Yesterday, while gathering my ingredients for my Thanksgiving feast, I grabbed a bottle (now plastic!) of Kitchen Bouquet. When I was growing up, every home cook kept a bottle in the pantry. My mother used it in her beef stroganoff and Salisbury steak. Kitchen Bouquet is classified as a seasoning, but the main function is to add color to sauces and gravies. When I was a caterer, I called it “makeup for meat.” I brushed many proteins with this magical caramel-based sauce to give them a glow.
I learned to cook in the 70s under the tutelage of a chef who went by one name: Harrison. He ran the kitchen at the Driskill Hotel in Austin for many years. Harrison kept gallons of Kitchen Bouquet in the pantry. My 42-year-old copy of Joy of Cooking is stained with drops of Kitchen Bouquet. So is my Mastering the Art of French Cooking by Julia Child. Yes, I used Kitchen Bouquet to make Julia’s coq au vin and boeuf bourguignon. Sacre bleu!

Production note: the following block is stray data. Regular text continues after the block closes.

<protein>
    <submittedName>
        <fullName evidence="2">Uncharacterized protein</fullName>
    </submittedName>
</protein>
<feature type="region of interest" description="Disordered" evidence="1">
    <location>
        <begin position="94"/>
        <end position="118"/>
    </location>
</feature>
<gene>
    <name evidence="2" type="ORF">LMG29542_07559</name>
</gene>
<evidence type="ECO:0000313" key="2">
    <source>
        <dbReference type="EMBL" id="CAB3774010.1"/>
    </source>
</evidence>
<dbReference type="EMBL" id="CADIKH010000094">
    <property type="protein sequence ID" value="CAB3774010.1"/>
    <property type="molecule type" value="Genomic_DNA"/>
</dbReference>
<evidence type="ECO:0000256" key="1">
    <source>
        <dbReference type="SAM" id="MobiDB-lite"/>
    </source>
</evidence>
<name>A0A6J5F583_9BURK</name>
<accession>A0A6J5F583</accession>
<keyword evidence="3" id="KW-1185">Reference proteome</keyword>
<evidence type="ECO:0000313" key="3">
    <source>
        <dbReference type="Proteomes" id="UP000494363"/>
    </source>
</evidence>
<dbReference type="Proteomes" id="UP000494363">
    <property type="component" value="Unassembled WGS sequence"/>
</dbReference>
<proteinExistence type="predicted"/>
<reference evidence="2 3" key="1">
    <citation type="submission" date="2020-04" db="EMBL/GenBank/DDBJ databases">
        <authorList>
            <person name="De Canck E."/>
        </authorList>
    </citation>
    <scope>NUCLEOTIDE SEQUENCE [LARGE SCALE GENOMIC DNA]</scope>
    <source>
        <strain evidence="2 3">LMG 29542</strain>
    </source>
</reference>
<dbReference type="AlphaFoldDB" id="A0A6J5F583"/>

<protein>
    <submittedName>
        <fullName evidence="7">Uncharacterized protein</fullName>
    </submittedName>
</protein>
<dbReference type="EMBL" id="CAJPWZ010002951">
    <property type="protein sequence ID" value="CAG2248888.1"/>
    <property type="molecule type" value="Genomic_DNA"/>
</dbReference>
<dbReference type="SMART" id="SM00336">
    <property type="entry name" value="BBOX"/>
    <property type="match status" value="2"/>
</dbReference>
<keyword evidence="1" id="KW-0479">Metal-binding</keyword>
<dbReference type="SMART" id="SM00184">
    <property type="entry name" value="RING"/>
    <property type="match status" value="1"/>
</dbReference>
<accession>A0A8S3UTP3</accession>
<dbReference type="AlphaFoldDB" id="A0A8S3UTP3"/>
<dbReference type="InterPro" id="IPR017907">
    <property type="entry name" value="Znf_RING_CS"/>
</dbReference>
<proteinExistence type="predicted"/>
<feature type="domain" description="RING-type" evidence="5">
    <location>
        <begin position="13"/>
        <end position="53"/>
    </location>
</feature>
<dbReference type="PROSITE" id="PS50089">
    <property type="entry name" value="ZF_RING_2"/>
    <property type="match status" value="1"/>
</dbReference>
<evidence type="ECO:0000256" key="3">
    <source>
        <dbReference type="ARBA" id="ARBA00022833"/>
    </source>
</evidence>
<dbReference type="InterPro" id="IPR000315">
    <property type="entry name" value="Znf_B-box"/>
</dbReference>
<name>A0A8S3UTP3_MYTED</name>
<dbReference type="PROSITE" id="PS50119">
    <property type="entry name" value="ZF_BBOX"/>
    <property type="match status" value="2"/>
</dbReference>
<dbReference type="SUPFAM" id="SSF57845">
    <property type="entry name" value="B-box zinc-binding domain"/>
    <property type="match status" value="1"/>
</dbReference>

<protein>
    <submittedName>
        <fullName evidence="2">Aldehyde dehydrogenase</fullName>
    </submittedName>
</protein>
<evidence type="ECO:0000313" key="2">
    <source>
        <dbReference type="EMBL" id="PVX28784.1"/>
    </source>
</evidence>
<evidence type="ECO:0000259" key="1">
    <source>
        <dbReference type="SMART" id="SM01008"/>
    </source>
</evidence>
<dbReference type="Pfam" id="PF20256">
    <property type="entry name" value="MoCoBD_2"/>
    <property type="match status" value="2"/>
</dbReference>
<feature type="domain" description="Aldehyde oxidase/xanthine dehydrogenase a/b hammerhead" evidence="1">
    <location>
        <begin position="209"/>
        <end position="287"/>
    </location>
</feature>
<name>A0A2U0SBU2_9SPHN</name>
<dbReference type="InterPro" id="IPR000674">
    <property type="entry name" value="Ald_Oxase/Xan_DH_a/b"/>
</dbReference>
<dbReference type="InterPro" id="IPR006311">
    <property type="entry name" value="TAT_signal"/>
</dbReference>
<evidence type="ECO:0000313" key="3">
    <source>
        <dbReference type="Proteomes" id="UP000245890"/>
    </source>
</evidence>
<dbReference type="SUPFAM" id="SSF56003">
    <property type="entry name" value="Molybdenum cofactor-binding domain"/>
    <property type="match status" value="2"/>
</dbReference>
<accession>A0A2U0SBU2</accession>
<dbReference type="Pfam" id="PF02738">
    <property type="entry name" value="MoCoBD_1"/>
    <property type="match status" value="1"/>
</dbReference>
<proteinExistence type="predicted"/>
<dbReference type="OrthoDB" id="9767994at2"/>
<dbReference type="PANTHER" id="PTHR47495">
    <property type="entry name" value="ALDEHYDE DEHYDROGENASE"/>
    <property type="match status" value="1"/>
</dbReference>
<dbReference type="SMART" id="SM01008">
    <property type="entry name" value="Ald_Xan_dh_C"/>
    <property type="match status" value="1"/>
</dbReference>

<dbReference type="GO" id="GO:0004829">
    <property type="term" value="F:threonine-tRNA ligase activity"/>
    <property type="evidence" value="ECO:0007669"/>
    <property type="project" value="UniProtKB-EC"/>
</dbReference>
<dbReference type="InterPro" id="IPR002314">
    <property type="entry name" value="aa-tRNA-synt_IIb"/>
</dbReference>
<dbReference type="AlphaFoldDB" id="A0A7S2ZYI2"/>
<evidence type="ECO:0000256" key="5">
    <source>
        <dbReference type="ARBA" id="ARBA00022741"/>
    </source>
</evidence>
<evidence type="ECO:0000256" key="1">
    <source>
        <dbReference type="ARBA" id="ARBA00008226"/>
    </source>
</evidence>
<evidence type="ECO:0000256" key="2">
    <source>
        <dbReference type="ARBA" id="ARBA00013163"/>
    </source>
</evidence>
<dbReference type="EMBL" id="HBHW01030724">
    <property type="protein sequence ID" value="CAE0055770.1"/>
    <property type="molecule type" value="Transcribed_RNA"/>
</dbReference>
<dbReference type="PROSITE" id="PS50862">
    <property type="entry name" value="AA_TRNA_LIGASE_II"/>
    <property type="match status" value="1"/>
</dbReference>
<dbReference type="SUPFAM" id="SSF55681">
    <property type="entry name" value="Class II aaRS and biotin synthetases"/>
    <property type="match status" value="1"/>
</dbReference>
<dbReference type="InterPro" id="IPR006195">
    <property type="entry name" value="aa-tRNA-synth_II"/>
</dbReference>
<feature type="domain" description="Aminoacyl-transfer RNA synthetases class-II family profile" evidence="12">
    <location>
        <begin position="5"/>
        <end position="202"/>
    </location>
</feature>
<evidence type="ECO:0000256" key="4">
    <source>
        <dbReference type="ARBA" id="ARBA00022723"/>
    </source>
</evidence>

Tomorrow I will be comforted by my bottle of Kitchen Bouquet. I will think of my mother, my grandmother, and Harrison as I watch the dark liquid swirl around the turkey pan drippings until a deep brown gravy emerges. I will sit at the table and watch my family eat my feast. For one afternoon, I’ll be at peace.